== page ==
Launched in 2014 by Whitney Wolfe Herd, Bumble now sits as the second most-popular dating app in the United States (close behind Tinder, which Herd also co-created). A lesser-known setting on the app is Bumble BFF, added to the main platform in 2016 to help people “match” with possible friends and to grow new platonic relationships.
The BFF setting and the dating setting have a very similar structure– You build your profile with photos, add tags with your background and interests, and you type answers to a couple of chosen questions to showcase your personality. You swipe right on others’ profiles to indicate that you’re interested, and swiping left to indicate that you’re not.
When you match with someone on the BFF setting, either person can start the conversation, contrasting with the dating setting where only women can send the first message (applies to heterosexual relationships; the app allows either person to start the conversation in a same-sex match).
The most popular age group on Bumble BFF is between 23 and 29 years old– a time when many students have finished their undergraduate degrees and are transitioning from college to their career field, or possibly pursuing grad school.
So, as a junior who just transferred to K-State this semester with next to no friends in Manhattan, I decided to join Bumble BFF on a whim. I adjusted my filters to the age range of 20-25 years old, within a 40-mile radius.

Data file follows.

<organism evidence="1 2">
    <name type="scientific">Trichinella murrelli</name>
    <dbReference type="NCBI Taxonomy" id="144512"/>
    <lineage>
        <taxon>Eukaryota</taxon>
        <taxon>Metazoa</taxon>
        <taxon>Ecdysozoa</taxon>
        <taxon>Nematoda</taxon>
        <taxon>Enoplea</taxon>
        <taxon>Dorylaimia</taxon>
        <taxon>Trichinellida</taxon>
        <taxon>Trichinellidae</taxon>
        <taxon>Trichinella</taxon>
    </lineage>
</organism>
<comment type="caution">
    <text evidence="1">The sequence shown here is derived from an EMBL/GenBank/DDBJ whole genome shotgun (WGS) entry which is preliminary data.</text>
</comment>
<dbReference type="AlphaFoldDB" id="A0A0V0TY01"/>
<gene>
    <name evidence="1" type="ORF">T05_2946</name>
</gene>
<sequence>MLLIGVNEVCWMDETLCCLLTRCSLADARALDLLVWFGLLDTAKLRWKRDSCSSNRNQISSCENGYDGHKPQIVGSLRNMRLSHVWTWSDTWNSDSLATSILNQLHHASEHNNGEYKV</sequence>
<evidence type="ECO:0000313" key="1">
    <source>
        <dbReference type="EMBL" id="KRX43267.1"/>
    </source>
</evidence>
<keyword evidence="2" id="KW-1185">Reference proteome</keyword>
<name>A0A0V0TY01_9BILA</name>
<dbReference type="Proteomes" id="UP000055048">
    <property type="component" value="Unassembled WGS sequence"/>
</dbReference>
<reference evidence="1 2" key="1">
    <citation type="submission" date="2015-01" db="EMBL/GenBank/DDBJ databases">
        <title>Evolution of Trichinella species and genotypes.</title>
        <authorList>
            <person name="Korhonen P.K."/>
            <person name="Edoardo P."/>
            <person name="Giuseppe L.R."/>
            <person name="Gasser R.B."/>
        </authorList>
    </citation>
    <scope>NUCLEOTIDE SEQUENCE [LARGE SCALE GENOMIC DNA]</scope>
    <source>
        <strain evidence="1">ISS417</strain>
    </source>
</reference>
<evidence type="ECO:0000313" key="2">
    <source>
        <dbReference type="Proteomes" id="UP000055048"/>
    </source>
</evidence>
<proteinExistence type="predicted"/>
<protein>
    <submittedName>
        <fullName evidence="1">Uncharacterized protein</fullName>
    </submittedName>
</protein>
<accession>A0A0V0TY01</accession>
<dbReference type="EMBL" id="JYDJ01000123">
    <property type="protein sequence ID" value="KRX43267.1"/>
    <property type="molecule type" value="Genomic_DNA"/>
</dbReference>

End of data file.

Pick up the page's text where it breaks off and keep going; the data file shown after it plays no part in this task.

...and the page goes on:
What should I include in my profile?
If you download the Bumble app and register a free account with them, it’ll walk you through the steps to fully build your profile. It suggests that you upload at least 4 photos of you doing what you love. It’s good to include a couple shots of you, by yourself, clearly showing your face so that people know it’s you. This will help avoid the confusion of someone trying to decipher who you are out of a bunch of group photos with your friends.
Connect your Spotify if you want to show folks the artists you’re listening to, or add your Instagram if you want to share some recent posts with them. There were people adding their Snapchat and TikTok handles to their bios as well. There are lots of tags about hobbies you can choose from, as well as info like your relationship status, faith / religion / spirituality, what languages you know, and more. You can even get specific on what you’re looking for in your bio– a dedicated gym buddy, someone to watch horror movies with, someone who loves nights out, someone who always goes on hikes, etc.